Undocumented immigrants contribute significantly to the United States economy but have yet to be fully integrated into our society.
In many states, they are not eligible for driver’s licenses; not eligible for unemployment and pension benefits; less likely to be covered by health insurance; and more likely to take up low-wage jobs—in part because occupational licensing laws requiring legal work status lock them out of higher paying jobs.
Ostensibly, occupational licensing requirements ensure that professionals have met certain standards of education and training and are qualified to perform their jobs. However, many professional licenses also require legal work status, a condition that has no bearing on actual skill levels.
For example, an undocumented immigrant who is certified as a midwife in her home country would be unable to acquire a license and practice in the United States because of her nonresident status. From this perspective, occupational licenses are preventing our economy from drawing upon existing skills, training, and experience. Qualified professionals are barred from entering the workforce.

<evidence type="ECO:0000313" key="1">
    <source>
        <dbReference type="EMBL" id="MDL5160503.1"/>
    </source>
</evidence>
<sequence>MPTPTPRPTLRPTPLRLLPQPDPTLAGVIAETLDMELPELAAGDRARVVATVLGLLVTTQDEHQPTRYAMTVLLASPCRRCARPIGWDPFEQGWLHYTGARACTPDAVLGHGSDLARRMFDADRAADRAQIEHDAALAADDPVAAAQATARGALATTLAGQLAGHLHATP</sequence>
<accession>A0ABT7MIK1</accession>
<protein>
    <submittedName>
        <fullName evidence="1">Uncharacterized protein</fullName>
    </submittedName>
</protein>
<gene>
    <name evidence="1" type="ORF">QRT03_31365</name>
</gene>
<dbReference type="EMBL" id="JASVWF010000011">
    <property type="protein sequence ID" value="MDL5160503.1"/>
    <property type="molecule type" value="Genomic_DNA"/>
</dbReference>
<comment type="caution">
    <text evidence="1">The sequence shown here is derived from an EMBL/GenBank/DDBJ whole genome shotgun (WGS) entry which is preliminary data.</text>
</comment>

In this paper, Bobby Chung, assistant professor of economics at St. Bonaventure University, documents the benefits of lifting occupational license restrictions on undocumented immigrants. For his research, he leverages a 2014 policy change in California. Before the change, licensing boards only considered applicants that had social security numbers, which undocumented immigrants do not have. The 2014 legislation instructs boards to accept federal taxpayer identification numbers as an alternative. It also prohibits the 40 state licensing boards from denying a license application based on citizenship or immigration status.
Chung compares the undocumented population’s employment status in California with that in other states before and after the policy change. He finds that the CA policy change increased employment among undocumented immigrants. He also finds that the undocumented workers filled labor shortages—that is, they did not crowd out US-born workers or documented immigrants.
As Chung explains, the previous legal work status requirement restricted labor supply and created shortages. Lifting it fulfilled unmet demands instead of displacing existing job opportunities.
If policymakers and regulators would remove this one unnecessary licensing requirement, they would improve employment outcomes and living standards for thousands of undocumented immigrants and make a sizable dent in the ongoing labor shortage.